NEWS AND ANNOUNCEMENTS

RECENT NEWS AND ANNOUNCEMENTS


Fall 2018 news and events

Fall 2018 news and events

Welcome to The Center for Archaeology’s Fall Newsletter. We post biannual updates on archaeology at Columbia at the start of the Fall and Spring semesters.

The months since our last newsletter have seen a lot of activity and new initiatives by faculty and students at Columbia and Barnard, from field schools to art works – all outlined below. We welcome our incoming students and a special welcome to new faculty member Lisa Trever, in the Department of Art History and Archaeology.

If you have any news or events that you’d like to circulate please send them to me (zc2149) or to Brian Boyd (bb2305). Our calendar of events may be found on the CCA homepage.

Spring 2018 news and events

Spring 2018 news and events

We post updates on the Center’s activities at the start of the Fall and Spring semesters. If you have any news or events that you’d like to circulate please send them to Prof. Brian Boyd

Fall 2017 news and events

Fall 2017 news and events

Welcome to the first of The Center for Archaeology’s biannual newsletters. We’ll be posting updates on the Center’s activities at the start of the Fall and Spring semesters.

Columbia’s First Excavation in Greece Focuses on a Sanctuary of Poseidon

Columbia’s First Excavation in Greece Focuses on a Sanctuary of Poseidon

Boeotia, in central Greece, is a region of mythological imagination and historical significance. Already one of the most important Greek kingdoms in the age of the Mycenaeans, circa 1600-1100 B.C., it is the birthplace of Hesiod, Pindar and Plutarch and the setting for Sophocles’ tragedies Antigone and Oedipus. The region’s chariot races were once celebrated in verse by its local poets.

Lenfest 2015 Winner: Li Feng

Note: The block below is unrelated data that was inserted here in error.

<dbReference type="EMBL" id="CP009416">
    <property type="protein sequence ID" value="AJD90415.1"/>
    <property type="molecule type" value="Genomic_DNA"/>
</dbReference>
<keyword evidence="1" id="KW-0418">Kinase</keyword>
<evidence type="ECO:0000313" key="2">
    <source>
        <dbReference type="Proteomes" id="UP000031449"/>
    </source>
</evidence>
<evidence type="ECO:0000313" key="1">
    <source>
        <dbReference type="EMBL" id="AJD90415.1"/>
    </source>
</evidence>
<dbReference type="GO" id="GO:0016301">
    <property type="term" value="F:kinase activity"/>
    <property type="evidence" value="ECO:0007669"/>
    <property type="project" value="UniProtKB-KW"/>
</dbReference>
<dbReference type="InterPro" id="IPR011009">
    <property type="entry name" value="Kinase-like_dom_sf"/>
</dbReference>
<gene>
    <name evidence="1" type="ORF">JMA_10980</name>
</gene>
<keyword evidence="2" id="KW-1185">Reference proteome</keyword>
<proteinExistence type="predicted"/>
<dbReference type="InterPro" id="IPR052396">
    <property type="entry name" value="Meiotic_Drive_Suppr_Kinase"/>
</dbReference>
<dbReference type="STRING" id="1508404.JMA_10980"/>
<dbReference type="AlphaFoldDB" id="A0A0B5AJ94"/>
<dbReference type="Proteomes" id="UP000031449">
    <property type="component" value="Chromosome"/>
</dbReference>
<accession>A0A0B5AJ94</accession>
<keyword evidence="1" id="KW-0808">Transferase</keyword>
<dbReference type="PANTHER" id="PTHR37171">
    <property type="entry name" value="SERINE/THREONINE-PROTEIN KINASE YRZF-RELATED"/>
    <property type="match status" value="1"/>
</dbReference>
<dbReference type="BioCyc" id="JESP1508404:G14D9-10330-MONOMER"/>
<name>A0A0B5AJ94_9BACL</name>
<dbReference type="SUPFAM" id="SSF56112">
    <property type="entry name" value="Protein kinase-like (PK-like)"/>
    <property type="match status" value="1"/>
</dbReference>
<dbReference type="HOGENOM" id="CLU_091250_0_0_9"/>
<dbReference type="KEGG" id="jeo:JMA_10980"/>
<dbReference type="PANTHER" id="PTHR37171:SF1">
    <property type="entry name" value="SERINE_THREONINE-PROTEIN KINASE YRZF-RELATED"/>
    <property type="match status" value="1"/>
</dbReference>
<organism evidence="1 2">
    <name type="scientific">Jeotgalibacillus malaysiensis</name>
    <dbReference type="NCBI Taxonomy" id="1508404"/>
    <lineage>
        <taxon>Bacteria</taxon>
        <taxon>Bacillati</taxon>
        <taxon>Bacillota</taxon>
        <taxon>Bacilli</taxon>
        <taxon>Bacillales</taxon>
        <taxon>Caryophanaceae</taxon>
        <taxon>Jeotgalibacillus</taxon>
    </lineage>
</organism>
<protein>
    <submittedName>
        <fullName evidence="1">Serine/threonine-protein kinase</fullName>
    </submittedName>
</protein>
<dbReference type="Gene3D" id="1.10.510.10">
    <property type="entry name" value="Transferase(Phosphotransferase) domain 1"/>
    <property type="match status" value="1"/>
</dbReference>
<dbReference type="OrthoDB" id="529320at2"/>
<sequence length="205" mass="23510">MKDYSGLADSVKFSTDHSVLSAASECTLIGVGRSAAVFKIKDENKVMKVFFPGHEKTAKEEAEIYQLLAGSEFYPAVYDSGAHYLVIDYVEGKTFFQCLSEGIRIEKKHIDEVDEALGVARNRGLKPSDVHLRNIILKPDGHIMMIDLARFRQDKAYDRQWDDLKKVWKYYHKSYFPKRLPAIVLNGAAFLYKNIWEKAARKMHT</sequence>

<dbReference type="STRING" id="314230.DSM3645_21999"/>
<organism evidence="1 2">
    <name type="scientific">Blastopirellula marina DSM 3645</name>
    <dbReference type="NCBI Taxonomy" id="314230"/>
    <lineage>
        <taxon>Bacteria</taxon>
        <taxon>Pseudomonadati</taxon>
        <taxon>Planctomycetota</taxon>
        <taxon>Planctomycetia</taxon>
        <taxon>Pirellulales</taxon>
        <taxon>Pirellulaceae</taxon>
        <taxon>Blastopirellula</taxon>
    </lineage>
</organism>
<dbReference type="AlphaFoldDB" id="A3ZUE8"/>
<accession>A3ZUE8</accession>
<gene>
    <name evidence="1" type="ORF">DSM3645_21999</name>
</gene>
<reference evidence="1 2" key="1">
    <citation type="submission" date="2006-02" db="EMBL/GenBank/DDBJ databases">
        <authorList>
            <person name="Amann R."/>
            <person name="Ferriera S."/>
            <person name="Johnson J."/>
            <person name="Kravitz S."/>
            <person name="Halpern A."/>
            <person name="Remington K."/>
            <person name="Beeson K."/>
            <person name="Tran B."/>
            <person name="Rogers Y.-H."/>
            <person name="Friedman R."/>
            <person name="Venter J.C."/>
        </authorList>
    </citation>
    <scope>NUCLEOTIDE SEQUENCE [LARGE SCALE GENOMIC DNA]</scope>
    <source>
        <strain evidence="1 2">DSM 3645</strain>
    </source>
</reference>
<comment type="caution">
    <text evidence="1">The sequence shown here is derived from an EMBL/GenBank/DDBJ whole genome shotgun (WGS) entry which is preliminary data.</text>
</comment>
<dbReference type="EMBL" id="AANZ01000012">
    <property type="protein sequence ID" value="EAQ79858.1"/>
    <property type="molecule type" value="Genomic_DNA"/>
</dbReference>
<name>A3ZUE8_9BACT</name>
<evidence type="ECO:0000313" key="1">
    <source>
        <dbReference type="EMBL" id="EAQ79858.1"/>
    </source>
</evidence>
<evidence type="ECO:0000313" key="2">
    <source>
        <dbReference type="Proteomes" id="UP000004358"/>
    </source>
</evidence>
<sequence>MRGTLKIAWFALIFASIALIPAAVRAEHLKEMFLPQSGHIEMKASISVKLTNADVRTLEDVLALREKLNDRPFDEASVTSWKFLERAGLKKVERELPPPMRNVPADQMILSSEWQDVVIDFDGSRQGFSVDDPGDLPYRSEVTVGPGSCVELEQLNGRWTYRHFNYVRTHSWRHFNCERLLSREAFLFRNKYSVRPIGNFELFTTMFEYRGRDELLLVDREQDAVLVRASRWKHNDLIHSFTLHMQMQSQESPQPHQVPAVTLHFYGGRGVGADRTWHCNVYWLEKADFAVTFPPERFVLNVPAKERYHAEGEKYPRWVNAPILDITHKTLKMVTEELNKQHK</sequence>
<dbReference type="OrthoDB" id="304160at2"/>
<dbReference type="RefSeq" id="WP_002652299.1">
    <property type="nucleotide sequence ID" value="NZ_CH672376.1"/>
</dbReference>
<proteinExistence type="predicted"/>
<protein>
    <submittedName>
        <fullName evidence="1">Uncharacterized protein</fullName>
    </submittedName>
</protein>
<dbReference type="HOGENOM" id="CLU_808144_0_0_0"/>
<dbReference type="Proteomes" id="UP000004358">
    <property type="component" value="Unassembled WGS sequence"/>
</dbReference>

Lenfest 2015 Winner: Li Feng

Li Feng brings his background as an archaeologist and historian of early China to bear on his teaching, at both the undergraduate and graduate level.

Mapping the World’s Cultural Treasures

Mapping the World’s Cultural Treasures

When Zainab Bahrani traveled to Iraq 10 years ago, she realized that it was crucial to document the extensive damage to the country’s cultural treasures caused by years of war. “We needed a system to record what was left standing of the region’s built heritage because Iraq had been cut off from the rest of the world for so long,” she said.

Islamic Arts Professor Studies ‘Interaction Zones’ Between Cultures

Islamic Arts Professor Studies ‘Interaction Zones’ Between Cultures

For Avinoam Shalem the study of art history is not just about locating and defining a civilization, a culture or a movement, it’s about what he calls “interaction zones”— the places where culture and commerce collide and inspire new forms of expression. Forms that may not be best understood through a primary comparison to Western art.

Humans Shaped Stone Axes 1.8 Million Years Ago

Humans Shaped Stone Axes 1.8 Million Years Ago

A new study suggests that Homo erectus, a precursor to modern humans, was using advanced tool-making methods in East Africa 1.8 million years ago, at least 300,000 years earlier than previously thought. The study, published this week in Nature, raises new questions about where these tall and slender early humans originated and how they developed sophisticated tool-making technology.

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